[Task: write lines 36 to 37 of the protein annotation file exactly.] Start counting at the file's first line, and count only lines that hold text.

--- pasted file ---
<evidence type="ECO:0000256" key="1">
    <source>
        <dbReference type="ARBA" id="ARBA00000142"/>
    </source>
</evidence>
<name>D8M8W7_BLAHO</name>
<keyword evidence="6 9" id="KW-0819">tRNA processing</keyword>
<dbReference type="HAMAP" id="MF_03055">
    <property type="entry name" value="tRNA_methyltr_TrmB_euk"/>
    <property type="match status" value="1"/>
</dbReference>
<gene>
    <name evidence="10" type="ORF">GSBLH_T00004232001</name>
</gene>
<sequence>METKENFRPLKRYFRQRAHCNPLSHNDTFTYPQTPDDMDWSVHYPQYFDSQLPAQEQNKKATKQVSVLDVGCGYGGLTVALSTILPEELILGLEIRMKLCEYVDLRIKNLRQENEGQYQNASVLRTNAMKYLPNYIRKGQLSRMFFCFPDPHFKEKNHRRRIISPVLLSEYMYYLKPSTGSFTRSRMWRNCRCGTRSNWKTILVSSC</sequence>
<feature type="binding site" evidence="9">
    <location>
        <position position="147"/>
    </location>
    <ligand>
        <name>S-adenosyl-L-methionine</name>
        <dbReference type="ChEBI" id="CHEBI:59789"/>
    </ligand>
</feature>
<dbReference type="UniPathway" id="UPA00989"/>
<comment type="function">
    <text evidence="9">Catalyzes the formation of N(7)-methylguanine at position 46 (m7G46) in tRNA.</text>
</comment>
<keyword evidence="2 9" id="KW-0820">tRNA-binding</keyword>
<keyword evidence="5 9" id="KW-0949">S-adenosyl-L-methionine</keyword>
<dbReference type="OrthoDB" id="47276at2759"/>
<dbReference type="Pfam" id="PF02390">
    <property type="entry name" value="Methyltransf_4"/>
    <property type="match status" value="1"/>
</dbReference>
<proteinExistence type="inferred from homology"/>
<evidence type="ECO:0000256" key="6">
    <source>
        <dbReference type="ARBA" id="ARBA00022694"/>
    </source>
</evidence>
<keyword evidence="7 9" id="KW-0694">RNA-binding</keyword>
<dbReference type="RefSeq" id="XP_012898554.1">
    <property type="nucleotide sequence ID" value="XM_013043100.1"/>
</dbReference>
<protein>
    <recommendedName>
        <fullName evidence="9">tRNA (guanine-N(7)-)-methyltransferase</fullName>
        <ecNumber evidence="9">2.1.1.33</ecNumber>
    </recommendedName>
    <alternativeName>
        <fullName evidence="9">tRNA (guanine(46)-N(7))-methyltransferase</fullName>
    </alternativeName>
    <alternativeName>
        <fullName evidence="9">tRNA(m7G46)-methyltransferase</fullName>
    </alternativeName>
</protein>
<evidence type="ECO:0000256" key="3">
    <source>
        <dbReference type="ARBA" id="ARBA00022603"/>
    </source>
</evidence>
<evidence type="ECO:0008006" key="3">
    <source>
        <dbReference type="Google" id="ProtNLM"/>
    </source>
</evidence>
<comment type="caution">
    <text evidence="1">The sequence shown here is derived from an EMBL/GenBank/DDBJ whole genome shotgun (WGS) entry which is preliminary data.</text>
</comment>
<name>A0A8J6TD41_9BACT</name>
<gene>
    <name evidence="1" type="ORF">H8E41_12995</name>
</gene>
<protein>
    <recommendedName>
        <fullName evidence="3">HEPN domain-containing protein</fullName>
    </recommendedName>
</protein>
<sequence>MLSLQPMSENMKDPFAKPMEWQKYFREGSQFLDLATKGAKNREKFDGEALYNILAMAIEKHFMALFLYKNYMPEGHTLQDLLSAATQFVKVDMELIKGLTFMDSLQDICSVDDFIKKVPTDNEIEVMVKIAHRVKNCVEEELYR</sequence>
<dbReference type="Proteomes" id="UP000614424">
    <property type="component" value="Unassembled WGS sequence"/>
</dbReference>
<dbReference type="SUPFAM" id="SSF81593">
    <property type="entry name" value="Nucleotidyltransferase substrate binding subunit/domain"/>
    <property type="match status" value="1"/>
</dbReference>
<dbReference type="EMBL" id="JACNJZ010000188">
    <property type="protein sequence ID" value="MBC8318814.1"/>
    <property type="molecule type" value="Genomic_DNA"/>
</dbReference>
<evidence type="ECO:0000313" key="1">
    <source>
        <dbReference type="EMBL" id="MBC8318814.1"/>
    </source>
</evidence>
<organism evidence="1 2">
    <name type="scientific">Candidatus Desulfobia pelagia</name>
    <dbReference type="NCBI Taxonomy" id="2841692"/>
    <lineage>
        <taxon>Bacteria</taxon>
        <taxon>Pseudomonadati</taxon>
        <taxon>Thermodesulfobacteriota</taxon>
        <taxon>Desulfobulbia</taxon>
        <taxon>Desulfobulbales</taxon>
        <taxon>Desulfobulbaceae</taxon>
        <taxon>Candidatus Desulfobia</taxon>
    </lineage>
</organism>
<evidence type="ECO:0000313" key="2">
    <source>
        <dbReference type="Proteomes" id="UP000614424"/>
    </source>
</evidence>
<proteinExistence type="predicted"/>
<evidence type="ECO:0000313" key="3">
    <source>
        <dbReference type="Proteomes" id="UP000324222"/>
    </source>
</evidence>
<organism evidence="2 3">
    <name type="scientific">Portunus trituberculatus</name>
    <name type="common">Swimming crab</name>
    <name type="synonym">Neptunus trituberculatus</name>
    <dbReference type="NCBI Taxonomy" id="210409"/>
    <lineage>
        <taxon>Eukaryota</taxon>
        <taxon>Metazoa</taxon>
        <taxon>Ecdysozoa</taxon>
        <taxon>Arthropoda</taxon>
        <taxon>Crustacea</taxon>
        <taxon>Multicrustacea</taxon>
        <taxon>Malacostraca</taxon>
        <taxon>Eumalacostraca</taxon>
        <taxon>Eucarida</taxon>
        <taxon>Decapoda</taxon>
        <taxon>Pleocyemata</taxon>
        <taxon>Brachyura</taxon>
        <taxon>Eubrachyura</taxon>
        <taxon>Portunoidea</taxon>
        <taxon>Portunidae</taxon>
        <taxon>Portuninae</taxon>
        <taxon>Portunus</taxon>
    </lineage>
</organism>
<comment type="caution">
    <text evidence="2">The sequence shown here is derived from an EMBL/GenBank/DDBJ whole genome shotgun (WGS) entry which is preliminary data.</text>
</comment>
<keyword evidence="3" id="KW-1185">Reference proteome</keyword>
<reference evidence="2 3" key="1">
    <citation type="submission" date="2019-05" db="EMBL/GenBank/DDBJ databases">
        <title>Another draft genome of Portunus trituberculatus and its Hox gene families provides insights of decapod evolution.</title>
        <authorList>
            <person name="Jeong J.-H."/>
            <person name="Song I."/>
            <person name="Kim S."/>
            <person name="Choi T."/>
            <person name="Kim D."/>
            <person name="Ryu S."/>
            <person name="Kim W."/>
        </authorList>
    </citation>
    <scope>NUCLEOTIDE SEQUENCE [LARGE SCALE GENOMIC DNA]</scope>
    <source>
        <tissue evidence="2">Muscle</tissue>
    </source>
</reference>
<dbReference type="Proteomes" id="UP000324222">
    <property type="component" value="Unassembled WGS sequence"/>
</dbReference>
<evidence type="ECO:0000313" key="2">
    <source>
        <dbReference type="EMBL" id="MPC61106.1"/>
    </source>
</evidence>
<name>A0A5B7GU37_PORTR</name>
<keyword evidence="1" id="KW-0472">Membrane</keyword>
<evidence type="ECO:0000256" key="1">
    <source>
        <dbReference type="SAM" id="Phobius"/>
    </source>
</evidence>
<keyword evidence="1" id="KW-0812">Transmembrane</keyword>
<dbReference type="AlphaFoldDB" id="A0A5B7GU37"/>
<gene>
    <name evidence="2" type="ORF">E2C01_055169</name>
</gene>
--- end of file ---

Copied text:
<proteinExistence type="inferred from homology"/>
<evidence type="ECO:0000256" key="6">